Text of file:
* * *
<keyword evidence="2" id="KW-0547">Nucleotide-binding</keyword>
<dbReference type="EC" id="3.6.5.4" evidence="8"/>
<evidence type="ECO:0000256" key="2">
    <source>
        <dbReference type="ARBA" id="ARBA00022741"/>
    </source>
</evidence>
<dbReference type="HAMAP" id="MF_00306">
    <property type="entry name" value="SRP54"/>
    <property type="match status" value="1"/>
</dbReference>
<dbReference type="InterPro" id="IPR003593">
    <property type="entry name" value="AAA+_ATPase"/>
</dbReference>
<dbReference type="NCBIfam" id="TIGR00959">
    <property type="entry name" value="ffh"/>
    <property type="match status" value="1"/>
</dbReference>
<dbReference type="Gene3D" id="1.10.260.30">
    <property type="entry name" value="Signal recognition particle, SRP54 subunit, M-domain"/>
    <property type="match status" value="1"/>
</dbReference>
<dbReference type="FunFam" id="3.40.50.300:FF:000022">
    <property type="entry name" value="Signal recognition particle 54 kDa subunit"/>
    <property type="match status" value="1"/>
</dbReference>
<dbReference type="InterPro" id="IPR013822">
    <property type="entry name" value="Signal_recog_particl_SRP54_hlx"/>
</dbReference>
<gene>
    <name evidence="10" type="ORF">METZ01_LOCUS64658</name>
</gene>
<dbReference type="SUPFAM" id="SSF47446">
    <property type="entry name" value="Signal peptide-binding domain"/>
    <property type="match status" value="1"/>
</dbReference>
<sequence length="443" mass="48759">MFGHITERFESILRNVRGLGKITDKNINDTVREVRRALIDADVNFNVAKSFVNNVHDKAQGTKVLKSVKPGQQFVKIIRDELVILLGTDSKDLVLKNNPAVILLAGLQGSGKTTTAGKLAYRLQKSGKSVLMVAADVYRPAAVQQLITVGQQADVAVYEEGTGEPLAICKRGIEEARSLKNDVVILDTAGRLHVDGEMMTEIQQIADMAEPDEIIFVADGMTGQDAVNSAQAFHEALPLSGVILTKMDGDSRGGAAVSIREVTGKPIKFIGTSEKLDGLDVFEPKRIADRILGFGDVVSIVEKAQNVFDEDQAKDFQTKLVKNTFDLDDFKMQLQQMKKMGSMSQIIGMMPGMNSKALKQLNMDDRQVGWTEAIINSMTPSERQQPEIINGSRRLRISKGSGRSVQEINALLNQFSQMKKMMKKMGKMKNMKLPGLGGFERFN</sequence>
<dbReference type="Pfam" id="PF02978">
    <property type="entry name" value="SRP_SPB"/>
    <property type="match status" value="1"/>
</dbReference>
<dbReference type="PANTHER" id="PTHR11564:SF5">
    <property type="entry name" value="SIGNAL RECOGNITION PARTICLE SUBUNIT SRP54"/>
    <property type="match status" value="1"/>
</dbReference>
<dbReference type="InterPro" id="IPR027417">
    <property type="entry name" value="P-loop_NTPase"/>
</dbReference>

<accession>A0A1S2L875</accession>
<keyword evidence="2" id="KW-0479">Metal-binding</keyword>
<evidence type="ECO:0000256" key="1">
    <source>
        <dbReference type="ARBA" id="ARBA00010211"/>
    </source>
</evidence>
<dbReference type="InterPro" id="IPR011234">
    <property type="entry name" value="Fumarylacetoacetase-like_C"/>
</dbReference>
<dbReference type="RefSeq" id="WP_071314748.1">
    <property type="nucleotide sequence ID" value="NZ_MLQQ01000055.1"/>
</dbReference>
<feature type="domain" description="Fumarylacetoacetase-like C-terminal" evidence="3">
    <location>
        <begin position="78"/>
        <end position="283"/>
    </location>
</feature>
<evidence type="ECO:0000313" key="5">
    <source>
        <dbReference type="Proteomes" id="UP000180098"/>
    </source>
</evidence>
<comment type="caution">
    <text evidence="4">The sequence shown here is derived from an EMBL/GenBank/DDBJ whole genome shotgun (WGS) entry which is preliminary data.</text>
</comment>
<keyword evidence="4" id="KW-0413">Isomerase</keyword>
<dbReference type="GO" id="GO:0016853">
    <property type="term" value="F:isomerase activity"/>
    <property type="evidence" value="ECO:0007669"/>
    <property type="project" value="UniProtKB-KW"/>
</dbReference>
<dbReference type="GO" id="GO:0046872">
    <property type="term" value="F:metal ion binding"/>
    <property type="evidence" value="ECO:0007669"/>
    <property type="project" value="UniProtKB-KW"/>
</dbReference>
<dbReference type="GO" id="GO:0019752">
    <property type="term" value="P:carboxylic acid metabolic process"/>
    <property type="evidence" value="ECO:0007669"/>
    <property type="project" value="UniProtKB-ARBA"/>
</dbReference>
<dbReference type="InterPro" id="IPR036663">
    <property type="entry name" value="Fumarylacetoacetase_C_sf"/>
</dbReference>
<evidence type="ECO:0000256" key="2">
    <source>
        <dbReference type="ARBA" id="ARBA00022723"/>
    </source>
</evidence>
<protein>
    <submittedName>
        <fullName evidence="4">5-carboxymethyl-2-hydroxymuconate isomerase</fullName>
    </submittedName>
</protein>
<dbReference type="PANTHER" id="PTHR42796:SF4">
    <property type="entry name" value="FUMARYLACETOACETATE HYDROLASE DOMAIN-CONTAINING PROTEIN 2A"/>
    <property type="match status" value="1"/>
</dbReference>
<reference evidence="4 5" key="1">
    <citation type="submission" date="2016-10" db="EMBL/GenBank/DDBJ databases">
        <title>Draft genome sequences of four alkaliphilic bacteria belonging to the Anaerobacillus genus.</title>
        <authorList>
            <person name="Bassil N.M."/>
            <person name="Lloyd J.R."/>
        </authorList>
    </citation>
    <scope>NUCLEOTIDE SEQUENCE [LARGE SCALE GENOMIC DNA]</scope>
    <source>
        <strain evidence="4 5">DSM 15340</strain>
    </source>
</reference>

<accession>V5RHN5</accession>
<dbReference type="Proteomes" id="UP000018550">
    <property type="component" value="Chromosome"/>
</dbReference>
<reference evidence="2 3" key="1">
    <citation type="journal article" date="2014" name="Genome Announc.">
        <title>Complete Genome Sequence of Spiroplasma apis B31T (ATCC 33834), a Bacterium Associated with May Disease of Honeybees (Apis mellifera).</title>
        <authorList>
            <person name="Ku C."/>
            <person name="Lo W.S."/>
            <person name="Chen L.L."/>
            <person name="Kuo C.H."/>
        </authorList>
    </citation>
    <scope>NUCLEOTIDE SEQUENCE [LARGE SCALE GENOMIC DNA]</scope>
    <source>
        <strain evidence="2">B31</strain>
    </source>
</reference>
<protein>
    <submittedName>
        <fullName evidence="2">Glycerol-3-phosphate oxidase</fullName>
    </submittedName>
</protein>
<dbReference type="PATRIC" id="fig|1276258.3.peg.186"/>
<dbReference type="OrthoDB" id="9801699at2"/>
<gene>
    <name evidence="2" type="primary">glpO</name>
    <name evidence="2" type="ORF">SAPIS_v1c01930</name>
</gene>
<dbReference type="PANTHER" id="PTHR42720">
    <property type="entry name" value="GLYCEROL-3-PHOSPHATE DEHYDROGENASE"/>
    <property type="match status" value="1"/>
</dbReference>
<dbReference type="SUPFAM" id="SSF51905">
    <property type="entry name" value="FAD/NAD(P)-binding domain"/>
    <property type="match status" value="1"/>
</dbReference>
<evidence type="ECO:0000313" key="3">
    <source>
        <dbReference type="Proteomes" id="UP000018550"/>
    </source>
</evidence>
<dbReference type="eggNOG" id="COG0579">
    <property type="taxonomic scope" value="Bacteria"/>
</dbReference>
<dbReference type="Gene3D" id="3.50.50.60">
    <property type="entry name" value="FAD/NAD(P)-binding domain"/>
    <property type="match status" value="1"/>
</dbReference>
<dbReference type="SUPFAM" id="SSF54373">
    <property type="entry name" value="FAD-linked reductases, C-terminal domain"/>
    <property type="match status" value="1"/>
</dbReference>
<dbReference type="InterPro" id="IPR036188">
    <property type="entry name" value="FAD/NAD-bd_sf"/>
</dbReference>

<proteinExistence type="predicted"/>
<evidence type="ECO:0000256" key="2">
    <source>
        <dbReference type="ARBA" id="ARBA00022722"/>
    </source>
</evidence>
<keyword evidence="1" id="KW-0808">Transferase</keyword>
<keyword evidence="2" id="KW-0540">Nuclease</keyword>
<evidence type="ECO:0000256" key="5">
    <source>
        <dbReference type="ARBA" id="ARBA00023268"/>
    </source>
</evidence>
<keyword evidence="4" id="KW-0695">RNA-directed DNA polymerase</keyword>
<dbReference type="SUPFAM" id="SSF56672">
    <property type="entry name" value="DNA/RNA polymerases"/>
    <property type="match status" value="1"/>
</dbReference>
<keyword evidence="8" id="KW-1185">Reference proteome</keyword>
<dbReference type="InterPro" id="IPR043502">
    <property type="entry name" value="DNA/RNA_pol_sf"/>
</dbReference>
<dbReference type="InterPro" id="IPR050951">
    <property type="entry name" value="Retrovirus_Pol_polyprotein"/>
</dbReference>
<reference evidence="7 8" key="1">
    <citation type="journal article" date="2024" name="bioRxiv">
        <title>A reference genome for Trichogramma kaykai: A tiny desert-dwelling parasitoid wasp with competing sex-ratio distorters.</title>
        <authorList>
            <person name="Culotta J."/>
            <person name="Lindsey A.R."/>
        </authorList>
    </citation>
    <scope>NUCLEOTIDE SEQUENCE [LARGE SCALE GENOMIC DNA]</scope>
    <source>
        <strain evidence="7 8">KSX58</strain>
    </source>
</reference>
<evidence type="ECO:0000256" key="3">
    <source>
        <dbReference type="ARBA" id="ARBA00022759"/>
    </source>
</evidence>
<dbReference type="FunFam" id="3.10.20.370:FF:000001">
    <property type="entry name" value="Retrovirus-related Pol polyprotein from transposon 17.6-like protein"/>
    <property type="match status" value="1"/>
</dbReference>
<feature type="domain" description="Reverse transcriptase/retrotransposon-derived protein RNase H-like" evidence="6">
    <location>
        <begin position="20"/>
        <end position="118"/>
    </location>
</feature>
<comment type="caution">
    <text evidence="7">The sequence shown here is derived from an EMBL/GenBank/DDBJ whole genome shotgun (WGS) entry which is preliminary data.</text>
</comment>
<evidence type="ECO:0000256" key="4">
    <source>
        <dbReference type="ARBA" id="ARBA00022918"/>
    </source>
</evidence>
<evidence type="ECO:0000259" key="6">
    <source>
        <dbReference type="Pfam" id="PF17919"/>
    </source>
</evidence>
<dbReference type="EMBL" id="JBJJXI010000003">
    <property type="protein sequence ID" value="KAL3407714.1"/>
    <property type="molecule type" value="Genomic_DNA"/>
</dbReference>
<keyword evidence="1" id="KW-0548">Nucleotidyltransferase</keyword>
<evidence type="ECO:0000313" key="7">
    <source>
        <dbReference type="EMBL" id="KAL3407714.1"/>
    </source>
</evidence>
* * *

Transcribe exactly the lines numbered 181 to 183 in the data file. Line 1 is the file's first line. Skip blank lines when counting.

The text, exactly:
    <source>
        <dbReference type="ARBA" id="ARBA00022722"/>
    </source>